Collected Journalism

Russia Today: Putin Propaganda?

RT

This piece was published in The Big Issue in April 2012.

You Haven’t seen Russia Today yet? It’s worth a look. You’ll find it somewhere in the three-digit nether regions of Sky and Freeview.

This is not supposed to be an unalloyed plug for the channel, merely an invitation to the curious. For while there is something temporarily mesmerising about seeing international events from Moscow’s perspective, it is hard to imagine a large, loyal audience building in Britain, where we look for restraint and balance in our TV news (if not from our forcefully partisan newspapers).

Watching RT is a journey into the outer reaches of journalism. It’s news Jim, but not as we know it – a bit like landing on a Bizarro World version of Fox News. Everything looks, sounds and feels like a typical 24/7 discussion-heavy American news channel, but an insidious anti-Americanism infiltrates all discussion. The presenters, mostly dark-haired young women untroublesome to the eye, talk with a casual disdain about US economic big-wigs like Ben Bernanke and Tim Geithner as if these men were altogether mad.

Perhaps they are. But even if the viewer is sympathetic to RT’s invitation to “question more” and its desire to offer an “alternative to the mainstream”, the hosts’ lines of argument are often too strange or difficult to follow. Max Keiser – the channel’s most intriguing agent provocateur – recently led a 15-minute tirade on all the ways Somalia is on a sounder economic footing than America. He believes the US dollar is dying.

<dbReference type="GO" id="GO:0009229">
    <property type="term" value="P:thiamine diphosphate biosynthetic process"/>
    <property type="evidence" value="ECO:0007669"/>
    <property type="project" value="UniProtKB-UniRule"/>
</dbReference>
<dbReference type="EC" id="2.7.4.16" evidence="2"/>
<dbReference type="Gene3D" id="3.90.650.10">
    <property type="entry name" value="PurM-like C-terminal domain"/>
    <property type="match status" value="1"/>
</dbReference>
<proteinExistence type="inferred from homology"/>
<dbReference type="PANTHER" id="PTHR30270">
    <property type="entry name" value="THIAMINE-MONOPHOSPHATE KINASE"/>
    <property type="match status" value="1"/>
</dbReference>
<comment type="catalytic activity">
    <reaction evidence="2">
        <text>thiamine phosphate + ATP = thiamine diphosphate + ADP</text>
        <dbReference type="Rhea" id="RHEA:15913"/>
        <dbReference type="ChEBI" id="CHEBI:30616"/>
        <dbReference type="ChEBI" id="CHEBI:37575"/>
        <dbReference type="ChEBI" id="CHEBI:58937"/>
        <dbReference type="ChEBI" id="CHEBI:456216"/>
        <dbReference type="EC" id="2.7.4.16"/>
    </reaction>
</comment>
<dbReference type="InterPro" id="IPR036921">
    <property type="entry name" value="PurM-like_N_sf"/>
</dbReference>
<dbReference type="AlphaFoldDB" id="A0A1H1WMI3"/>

Provocative from the outset, RT was launched in 2005 as an English-language news network. Funded by the Russian government, it now has Arabic and Spanish channels and bureaux in London, Delhi, Paris, Tel-Aviv and Washington DC.

It has become commonplace to dismiss the whole shebang as Kremlin propaganda, a digital-age update of Pravda, the legendary state-controlled newspaper of Soviet communism. Does it really comprise a major part of the Putin government’s PR agenda?

Editor-in-chief Margarita Simonyan scoffs at the conspiracy theories and explains why she does not believe the notion of objectivity is worth straining for.

“It’s a Russian viewpoint,” she says. “What you see depends on where you stand. It’s obvious watching international channels like the BBC or Al Jazeera that these channels see the world through the eyes of their countries, and so are spreading the perspective of their countries – British, French or whatever. The BBC might say it is objective and its viewpoint is not necessarily British, but it is. It’s important to have different views of the world so no one of them dominates.”

Appointed in 2005 when she was just 25, Simonyan spent time as a student in the US. She is the youngest head of a global news channel. Is it possible for her network to retain independence while funded by government?